Something stung in my shoulder.
I pulled away from the cold woman in my arms, just as Drusilla’s familiar giggle pierced my eardrums.
“Hello, daddy,” she said, lifting her head and smiling at me. “Have you got a kiss for me?”
I rubbed my shoulder nervously. Dru rarely called me daddy, and when she did, it only meant trouble.
“Drusilla, what did you just do?” I asked.
“I gave you a little prick,” she said, holding up a tiny hypodermic syringe. “Grandmother told me to do it. Did it hurt?”
I backed away from her, standing up and hurrying backward.
“Angel, what is it?” Wes asked.
“Doximal,” I said. “At least that’s what I’m assuming. Get out of here. Get out of here NOW.”
Wesley immediately stood up and knocked his chair over in the attempt, hustling across the suddenly huge lobby.
“Angel, get Cordelia and give her to me. Now,” he said. “Gunn, get Fred and let’s get out of here.”
Looking across the room, I noticed Fred’s hair had been braided into a rope that was tied to the door. Drusilla had always been strangely clever with her torments.
Cordelia’s body lay ten feet away from Dru’s, slumped awkwardly against the wall. Feeling the adrenaline race in my veins, I rushed to her side, pulling her to her feet. Her eyelids fluttered open as I felt this strange euphoria start to spread through my muscles.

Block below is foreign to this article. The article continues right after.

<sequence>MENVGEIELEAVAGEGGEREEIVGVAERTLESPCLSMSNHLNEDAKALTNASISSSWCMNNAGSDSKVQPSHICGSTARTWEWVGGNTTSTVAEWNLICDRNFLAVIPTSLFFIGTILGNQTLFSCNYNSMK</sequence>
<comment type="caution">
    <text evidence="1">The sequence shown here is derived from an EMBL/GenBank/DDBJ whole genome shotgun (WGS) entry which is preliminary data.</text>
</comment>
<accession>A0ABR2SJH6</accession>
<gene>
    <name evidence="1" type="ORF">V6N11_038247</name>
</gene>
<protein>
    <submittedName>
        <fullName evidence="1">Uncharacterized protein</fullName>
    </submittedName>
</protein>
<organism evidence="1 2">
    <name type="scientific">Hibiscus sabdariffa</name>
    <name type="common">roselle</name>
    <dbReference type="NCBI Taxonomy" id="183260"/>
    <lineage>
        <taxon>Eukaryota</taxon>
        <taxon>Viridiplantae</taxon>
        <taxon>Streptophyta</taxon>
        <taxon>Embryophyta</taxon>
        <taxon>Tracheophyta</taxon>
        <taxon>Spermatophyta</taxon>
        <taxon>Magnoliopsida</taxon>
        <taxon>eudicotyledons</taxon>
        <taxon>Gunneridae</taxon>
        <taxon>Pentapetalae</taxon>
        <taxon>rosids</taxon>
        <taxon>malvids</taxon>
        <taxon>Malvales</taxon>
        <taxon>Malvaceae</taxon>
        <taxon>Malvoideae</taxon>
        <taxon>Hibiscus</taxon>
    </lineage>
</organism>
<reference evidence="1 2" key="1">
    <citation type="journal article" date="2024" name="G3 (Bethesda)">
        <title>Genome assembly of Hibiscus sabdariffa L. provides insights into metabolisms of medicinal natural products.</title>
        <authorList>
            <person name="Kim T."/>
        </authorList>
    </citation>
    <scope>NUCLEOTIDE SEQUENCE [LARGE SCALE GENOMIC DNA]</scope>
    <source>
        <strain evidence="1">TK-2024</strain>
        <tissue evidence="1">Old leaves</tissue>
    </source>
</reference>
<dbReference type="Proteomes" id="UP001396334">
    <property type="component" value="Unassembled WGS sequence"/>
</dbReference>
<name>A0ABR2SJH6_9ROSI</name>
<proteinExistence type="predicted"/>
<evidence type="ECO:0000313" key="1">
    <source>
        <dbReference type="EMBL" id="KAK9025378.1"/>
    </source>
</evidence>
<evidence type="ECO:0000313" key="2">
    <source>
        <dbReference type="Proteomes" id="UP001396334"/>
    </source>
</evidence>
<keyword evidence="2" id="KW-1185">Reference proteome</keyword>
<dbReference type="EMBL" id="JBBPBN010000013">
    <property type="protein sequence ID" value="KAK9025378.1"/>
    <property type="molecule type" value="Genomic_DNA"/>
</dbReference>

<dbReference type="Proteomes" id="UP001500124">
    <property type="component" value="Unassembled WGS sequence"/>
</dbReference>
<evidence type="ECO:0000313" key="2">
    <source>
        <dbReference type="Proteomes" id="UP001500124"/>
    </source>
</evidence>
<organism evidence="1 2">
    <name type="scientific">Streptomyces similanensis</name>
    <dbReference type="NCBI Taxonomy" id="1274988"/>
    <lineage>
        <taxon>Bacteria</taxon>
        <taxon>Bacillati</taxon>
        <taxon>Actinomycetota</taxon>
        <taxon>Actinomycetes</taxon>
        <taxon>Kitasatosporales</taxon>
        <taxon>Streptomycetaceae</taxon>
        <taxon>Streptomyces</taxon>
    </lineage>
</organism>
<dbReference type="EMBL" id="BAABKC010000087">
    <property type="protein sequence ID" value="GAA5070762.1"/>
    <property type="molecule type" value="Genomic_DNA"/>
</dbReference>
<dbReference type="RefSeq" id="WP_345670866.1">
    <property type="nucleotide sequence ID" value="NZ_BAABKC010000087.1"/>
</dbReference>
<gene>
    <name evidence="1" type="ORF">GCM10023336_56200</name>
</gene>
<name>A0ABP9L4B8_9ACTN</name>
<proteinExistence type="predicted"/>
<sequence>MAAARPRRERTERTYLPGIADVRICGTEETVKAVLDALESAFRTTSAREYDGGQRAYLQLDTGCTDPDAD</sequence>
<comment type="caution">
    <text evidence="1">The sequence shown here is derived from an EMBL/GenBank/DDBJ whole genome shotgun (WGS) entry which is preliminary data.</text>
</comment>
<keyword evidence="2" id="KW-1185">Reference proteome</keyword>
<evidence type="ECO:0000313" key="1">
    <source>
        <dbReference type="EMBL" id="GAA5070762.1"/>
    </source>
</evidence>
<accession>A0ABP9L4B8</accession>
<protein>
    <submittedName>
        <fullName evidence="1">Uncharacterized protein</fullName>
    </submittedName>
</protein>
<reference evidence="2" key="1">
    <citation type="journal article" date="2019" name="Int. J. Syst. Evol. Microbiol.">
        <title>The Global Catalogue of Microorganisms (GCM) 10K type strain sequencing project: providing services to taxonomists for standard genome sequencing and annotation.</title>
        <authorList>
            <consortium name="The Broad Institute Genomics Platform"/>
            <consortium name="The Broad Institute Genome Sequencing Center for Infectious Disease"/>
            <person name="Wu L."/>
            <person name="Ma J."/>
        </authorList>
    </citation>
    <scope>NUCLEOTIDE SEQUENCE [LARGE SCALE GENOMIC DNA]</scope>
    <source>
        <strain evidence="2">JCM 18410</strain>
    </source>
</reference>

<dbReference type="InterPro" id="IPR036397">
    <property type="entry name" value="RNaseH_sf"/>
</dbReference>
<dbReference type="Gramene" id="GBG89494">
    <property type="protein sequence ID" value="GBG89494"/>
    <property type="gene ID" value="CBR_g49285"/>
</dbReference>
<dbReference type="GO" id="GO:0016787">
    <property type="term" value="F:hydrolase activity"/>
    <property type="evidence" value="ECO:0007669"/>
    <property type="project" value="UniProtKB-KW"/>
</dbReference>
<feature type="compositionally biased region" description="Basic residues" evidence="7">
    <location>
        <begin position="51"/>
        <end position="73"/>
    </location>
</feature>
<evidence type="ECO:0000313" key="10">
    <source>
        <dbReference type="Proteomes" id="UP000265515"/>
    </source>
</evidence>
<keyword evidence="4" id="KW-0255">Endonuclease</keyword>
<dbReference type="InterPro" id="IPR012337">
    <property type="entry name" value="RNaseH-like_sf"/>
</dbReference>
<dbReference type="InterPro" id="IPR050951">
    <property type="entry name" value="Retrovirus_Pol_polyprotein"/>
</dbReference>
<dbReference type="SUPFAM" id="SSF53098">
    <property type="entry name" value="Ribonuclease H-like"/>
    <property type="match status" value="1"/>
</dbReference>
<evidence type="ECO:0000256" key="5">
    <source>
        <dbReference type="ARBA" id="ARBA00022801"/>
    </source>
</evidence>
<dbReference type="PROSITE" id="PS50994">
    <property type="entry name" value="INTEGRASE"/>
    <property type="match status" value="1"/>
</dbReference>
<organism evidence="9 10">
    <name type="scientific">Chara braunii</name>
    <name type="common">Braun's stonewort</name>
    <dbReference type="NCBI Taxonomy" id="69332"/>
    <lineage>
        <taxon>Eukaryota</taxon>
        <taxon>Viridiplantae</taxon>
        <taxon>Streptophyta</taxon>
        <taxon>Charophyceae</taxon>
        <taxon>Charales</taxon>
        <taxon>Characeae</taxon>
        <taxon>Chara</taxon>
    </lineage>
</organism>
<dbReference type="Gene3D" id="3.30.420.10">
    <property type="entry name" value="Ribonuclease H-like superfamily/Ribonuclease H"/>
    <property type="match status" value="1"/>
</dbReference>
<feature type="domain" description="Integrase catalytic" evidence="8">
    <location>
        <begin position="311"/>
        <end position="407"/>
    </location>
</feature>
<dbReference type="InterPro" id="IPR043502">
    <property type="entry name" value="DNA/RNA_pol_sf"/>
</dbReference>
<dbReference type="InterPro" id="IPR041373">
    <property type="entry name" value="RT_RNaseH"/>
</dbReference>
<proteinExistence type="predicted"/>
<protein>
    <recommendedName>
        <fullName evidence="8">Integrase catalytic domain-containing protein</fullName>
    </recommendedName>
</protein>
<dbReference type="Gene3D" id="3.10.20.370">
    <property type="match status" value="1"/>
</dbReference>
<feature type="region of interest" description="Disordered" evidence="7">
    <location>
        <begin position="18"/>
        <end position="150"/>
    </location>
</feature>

It would be okay. I’d get them out and then I’d spend a little time being Angelus and then tomorrow, I’d be back to normal. Nothing too horrible to worry about. No.
Cordy was pretty damn cold. I dragged her across the room, ignoring her mumblings. I remembered what Gunn and Wes had said about her drinking. She sounded very much like a drunk, actually. I pulled her up a little further in my arms and stared into her glassy eyes.
“Cordy, have you been drinking again?” I asked with a smile. “Don’t worry. Gunn and Wesley will take you to the hospital to get you straightened out.”
“Angel?” she asked, her breathing sounding wrong.
“Angel, come on,” Wesley said, holding his arms out like an expectant father. “She needs to go to the hospital.”
I smiled at him. Cordelia might have been pretty damn cold, but Wes was warm and too solicitous to just trust me with Cordelia. Mmm.